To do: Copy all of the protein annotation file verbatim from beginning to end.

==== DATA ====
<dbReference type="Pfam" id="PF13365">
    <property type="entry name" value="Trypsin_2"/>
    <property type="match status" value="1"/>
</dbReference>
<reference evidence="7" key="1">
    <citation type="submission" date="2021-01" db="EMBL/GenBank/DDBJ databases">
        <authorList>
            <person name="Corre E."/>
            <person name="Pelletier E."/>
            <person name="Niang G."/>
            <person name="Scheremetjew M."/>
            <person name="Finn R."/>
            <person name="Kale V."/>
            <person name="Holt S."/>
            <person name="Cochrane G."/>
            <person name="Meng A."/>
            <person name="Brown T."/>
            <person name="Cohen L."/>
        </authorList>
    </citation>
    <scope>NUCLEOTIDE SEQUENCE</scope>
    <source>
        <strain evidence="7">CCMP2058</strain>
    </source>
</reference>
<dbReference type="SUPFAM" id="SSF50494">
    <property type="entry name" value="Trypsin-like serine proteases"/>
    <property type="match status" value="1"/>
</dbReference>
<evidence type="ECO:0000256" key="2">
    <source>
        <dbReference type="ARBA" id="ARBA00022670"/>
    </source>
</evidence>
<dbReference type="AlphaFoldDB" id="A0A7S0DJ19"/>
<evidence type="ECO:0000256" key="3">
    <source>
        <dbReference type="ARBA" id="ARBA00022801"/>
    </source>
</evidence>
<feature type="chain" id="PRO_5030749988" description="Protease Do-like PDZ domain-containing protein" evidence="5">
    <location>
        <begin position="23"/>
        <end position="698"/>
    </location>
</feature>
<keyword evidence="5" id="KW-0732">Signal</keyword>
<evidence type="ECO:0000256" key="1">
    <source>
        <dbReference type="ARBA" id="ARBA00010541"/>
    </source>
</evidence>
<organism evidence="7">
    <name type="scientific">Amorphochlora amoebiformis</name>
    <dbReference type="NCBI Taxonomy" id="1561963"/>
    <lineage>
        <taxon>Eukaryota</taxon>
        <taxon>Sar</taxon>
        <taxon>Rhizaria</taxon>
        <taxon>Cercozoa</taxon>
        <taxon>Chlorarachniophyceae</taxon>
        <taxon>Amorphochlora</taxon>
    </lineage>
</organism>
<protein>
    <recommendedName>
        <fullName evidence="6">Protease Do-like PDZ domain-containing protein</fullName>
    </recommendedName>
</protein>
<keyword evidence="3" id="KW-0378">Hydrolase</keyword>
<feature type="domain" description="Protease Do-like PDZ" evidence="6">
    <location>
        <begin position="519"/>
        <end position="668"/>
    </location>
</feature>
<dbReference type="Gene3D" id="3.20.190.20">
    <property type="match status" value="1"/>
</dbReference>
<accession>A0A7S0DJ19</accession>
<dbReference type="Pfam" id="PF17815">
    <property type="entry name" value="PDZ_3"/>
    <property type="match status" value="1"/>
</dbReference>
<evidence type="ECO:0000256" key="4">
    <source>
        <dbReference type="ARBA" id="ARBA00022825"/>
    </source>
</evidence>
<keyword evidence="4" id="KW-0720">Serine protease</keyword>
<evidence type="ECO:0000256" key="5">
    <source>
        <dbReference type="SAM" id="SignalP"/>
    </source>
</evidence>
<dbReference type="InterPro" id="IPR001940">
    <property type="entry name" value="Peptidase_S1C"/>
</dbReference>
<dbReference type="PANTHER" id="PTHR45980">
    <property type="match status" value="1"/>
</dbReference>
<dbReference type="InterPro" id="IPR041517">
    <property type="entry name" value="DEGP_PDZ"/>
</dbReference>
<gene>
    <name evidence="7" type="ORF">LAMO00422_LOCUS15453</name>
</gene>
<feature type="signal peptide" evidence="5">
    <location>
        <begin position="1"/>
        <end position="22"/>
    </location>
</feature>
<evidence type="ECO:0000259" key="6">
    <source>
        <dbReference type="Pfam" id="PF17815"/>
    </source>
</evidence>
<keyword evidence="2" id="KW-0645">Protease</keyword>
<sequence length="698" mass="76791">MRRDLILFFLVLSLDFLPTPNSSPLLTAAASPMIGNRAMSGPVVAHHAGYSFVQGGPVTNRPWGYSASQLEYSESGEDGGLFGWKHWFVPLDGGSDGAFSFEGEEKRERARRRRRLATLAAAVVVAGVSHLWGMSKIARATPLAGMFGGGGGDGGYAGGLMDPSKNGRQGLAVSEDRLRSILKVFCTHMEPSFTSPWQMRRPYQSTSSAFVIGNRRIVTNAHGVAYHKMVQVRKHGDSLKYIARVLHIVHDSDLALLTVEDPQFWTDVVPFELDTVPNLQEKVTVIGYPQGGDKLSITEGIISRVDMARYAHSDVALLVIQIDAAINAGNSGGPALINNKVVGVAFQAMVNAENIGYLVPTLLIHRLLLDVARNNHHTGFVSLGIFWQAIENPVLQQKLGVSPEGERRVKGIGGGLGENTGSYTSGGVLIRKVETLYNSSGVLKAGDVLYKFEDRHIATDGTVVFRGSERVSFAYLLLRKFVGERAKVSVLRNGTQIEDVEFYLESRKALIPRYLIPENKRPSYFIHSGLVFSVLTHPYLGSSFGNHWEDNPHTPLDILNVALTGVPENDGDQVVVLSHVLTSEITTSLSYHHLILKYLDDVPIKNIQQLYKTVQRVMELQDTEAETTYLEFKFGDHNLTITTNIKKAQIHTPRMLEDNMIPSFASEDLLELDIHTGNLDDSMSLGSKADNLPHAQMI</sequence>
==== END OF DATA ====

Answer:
<dbReference type="Pfam" id="PF13365">
    <property type="entry name" value="Trypsin_2"/>
    <property type="match status" value="1"/>
</dbReference>
<reference evidence="7" key="1">
    <citation type="submission" date="2021-01" db="EMBL/GenBank/DDBJ databases">
        <authorList>
            <person name="Corre E."/>
            <person name="Pelletier E."/>
            <person name="Niang G."/>
            <person name="Scheremetjew M."/>
            <person name="Finn R."/>
            <person name="Kale V."/>
            <person name="Holt S."/>
            <person name="Cochrane G."/>
            <person name="Meng A."/>
            <person name="Brown T."/>
            <person name="Cohen L."/>
        </authorList>
    </citation>
    <scope>NUCLEOTIDE SEQUENCE</scope>
    <source>
        <strain evidence="7">CCMP2058</strain>
    </source>
</reference>
<dbReference type="SUPFAM" id="SSF50494">
    <property type="entry name" value="Trypsin-like serine proteases"/>
    <property type="match status" value="1"/>
</dbReference>
<evidence type="ECO:0000256" key="2">
    <source>
        <dbReference type="ARBA" id="ARBA00022670"/>
    </source>
</evidence>
<dbReference type="AlphaFoldDB" id="A0A7S0DJ19"/>
<evidence type="ECO:0000256" key="3">
    <source>
        <dbReference type="ARBA" id="ARBA00022801"/>
    </source>
</evidence>
<feature type="chain" id="PRO_5030749988" description="Protease Do-like PDZ domain-containing protein" evidence="5">
    <location>
        <begin position="23"/>
        <end position="698"/>
    </location>
</feature>
<keyword evidence="5" id="KW-0732">Signal</keyword>
<evidence type="ECO:0000256" key="1">
    <source>
        <dbReference type="ARBA" id="ARBA00010541"/>
    </source>
</evidence>
<organism evidence="7">
    <name type="scientific">Amorphochlora amoebiformis</name>
    <dbReference type="NCBI Taxonomy" id="1561963"/>
    <lineage>
        <taxon>Eukaryota</taxon>
        <taxon>Sar</taxon>
        <taxon>Rhizaria</taxon>
        <taxon>Cercozoa</taxon>
        <taxon>Chlorarachniophyceae</taxon>
        <taxon>Amorphochlora</taxon>
    </lineage>
</organism>
<protein>
    <recommendedName>
        <fullName evidence="6">Protease Do-like PDZ domain-containing protein</fullName>
    </recommendedName>
</protein>
<keyword evidence="3" id="KW-0378">Hydrolase</keyword>
<feature type="domain" description="Protease Do-like PDZ" evidence="6">
    <location>
        <begin position="519"/>
        <end position="668"/>
    </location>
</feature>
<dbReference type="Gene3D" id="3.20.190.20">
    <property type="match status" value="1"/>
</dbReference>
<accession>A0A7S0DJ19</accession>
<dbReference type="Pfam" id="PF17815">
    <property type="entry name" value="PDZ_3"/>
    <property type="match status" value="1"/>
</dbReference>
<evidence type="ECO:0000256" key="4">
    <source>
        <dbReference type="ARBA" id="ARBA00022825"/>
    </source>
</evidence>
<keyword evidence="4" id="KW-0720">Serine protease</keyword>
<evidence type="ECO:0000256" key="5">
    <source>
        <dbReference type="SAM" id="SignalP"/>
    </source>
</evidence>
<dbReference type="InterPro" id="IPR001940">
    <property type="entry name" value="Peptidase_S1C"/>
</dbReference>
<dbReference type="PANTHER" id="PTHR45980">
    <property type="match status" value="1"/>
</dbReference>
<dbReference type="InterPro" id="IPR041517">
    <property type="entry name" value="DEGP_PDZ"/>
</dbReference>
<gene>
    <name evidence="7" type="ORF">LAMO00422_LOCUS15453</name>
</gene>
<feature type="signal peptide" evidence="5">
    <location>
        <begin position="1"/>
        <end position="22"/>
    </location>
</feature>
<evidence type="ECO:0000259" key="6">
    <source>
        <dbReference type="Pfam" id="PF17815"/>
    </source>
</evidence>
<keyword evidence="2" id="KW-0645">Protease</keyword>
<sequence length="698" mass="76791">MRRDLILFFLVLSLDFLPTPNSSPLLTAAASPMIGNRAMSGPVVAHHAGYSFVQGGPVTNRPWGYSASQLEYSESGEDGGLFGWKHWFVPLDGGSDGAFSFEGEEKRERARRRRRLATLAAAVVVAGVSHLWGMSKIARATPLAGMFGGGGGDGGYAGGLMDPSKNGRQGLAVSEDRLRSILKVFCTHMEPSFTSPWQMRRPYQSTSSAFVIGNRRIVTNAHGVAYHKMVQVRKHGDSLKYIARVLHIVHDSDLALLTVEDPQFWTDVVPFELDTVPNLQEKVTVIGYPQGGDKLSITEGIISRVDMARYAHSDVALLVIQIDAAINAGNSGGPALINNKVVGVAFQAMVNAENIGYLVPTLLIHRLLLDVARNNHHTGFVSLGIFWQAIENPVLQQKLGVSPEGERRVKGIGGGLGENTGSYTSGGVLIRKVETLYNSSGVLKAGDVLYKFEDRHIATDGTVVFRGSERVSFAYLLLRKFVGERAKVSVLRNGTQIEDVEFYLESRKALIPRYLIPENKRPSYFIHSGLVFSVLTHPYLGSSFGNHWEDNPHTPLDILNVALTGVPENDGDQVVVLSHVLTSEITTSLSYHHLILKYLDDVPIKNIQQLYKTVQRVMELQDTEAETTYLEFKFGDHNLTITTNIKKAQIHTPRMLEDNMIPSFASEDLLELDIHTGNLDDSMSLGSKADNLPHAQMI</sequence>